[column type=”one-half” last=”false”]The divorce process can be a complicated undertaking. When ending a marriage, it is often difficult to know which choices are going to be right for you and your family. Each state has its own laws that govern the dissolution of marriage; therefore, it’s important to know the statutes in Oklahoma in order to understand your rights and responsibilities.
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Oklahoma Divorce Laws
Types of Divorce and Alternatives
Alternative Dispute Resolution (ADR)
Oklahoma Child Custody
Child Support in Oklahoma
Asset and Debt Division
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- ADR Available: Yes
- Fault or No Fault: Both
- Parenting Plan Required: No
- Property Distribution: Equitable
Grounds For Divorce
Oklahoma has both fault and no-fault divorce, making the process to end a marriage more complicated than in other states. For a fault divorce, certain grounds need to be proven to the court before a decree is granted. It is more uncommon in Oklahoma for couples to take the route of a fault divorce because of the burden of proof involved as well as the additional time required to reach a conclusion.
A couple can pursue a no-fault divorce citing incompatibility. The grounds for an Oklahoma fault divorce are:
- Cruel treatment
- Habitual drunkenness
- Imprisonment in a state or federal institution
- Impregnation of a wife by a person other than her husband
- Incurable insanity
- Gross neglect
- Fraudulent actions
Divorce Waiting Period
Couples filing for divorce in Oklahoma must have been a resident of the state for six months and have lived in a given county for 30 days. When children have resulted from a marriage, the courts in Oklahoma will enforce a divorce waiting period of 90 days. In uncontested situations not involving children, it’s possible to finalize a divorce within 10 days.
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The person asking for the divorce is called the petitioner and the other spouse is the respondent. There are two types of divorce – contested and uncontested.
- Uncontested dissolution of marriage, in which the petitioner and respondent have come to an agreement on all divorce issues such as visitation and property division
- Contested dissolution of marriage, in which the parties disagree with one or more portions of the divorce factors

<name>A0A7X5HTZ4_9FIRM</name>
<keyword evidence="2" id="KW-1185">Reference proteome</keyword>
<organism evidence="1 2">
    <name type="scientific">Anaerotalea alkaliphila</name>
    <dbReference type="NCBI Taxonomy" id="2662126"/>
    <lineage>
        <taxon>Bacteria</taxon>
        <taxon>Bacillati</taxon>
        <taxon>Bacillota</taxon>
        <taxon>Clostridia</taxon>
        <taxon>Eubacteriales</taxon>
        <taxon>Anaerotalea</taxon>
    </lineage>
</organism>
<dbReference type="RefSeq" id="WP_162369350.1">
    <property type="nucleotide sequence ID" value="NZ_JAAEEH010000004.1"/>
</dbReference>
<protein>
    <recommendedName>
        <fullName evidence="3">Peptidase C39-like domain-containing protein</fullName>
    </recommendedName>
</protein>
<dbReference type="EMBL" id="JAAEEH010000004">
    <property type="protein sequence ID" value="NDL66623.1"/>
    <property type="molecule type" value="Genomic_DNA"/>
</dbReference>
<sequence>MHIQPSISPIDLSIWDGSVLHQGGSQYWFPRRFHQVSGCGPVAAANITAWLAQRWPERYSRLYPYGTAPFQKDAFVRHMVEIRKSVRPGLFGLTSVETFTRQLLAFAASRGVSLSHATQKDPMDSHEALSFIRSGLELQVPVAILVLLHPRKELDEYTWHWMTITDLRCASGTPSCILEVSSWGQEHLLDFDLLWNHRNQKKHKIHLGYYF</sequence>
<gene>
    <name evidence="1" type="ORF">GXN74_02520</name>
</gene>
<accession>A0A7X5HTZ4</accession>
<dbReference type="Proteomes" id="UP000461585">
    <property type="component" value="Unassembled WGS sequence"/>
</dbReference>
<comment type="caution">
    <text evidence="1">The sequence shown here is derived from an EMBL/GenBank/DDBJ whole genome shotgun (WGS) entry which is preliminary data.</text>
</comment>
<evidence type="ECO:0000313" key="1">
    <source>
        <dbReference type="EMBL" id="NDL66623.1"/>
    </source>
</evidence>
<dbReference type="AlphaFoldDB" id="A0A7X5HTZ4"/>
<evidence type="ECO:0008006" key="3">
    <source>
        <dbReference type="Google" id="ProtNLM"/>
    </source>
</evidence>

A contested divorce will take longer to finalize and often requires a court trial. Spouses that are close to reaching a settlement with one another may be able to use mediation to avoid a trial and work through differences. Some of the common reasons a divorce may be contested include:
- The parties disagree on child custody or property allocation
- The respondent doesn’t want a divorce
- The parties disagree on the grounds for divorce
A legal separation can be regarded as one step toward divorce. Filing for legal separation, rather than divorce, can give spouses time to work on the marriage. In Oklahoma, spouses are not bound by the residency and waiting period restrictions that pertain to filing for divorce. A legal separation can be modified at any point as to be a final divorce if either spouse feels that the marriage is past the point of repair.
Like in divorce, spouses come to agreement on all issues, such as child custody, visitation, property division and support payments. In a legal separation, however, the marriage is not terminated and couples are not free to remarry.
An annulment treats a marriage as though it never happened. The court views an annulled marriage as invalid. Oklahoma courts recognize several reasons to invalidate a marriage, such as:
- Underage (not yet 18 and lacking parental consent)
- Fraudulent actions (marrying for a green card)
- Close family relation (incest)
- Already legally married (bigamy)
- Lacking mental capacity (due to drugs, alcohol or mental disability)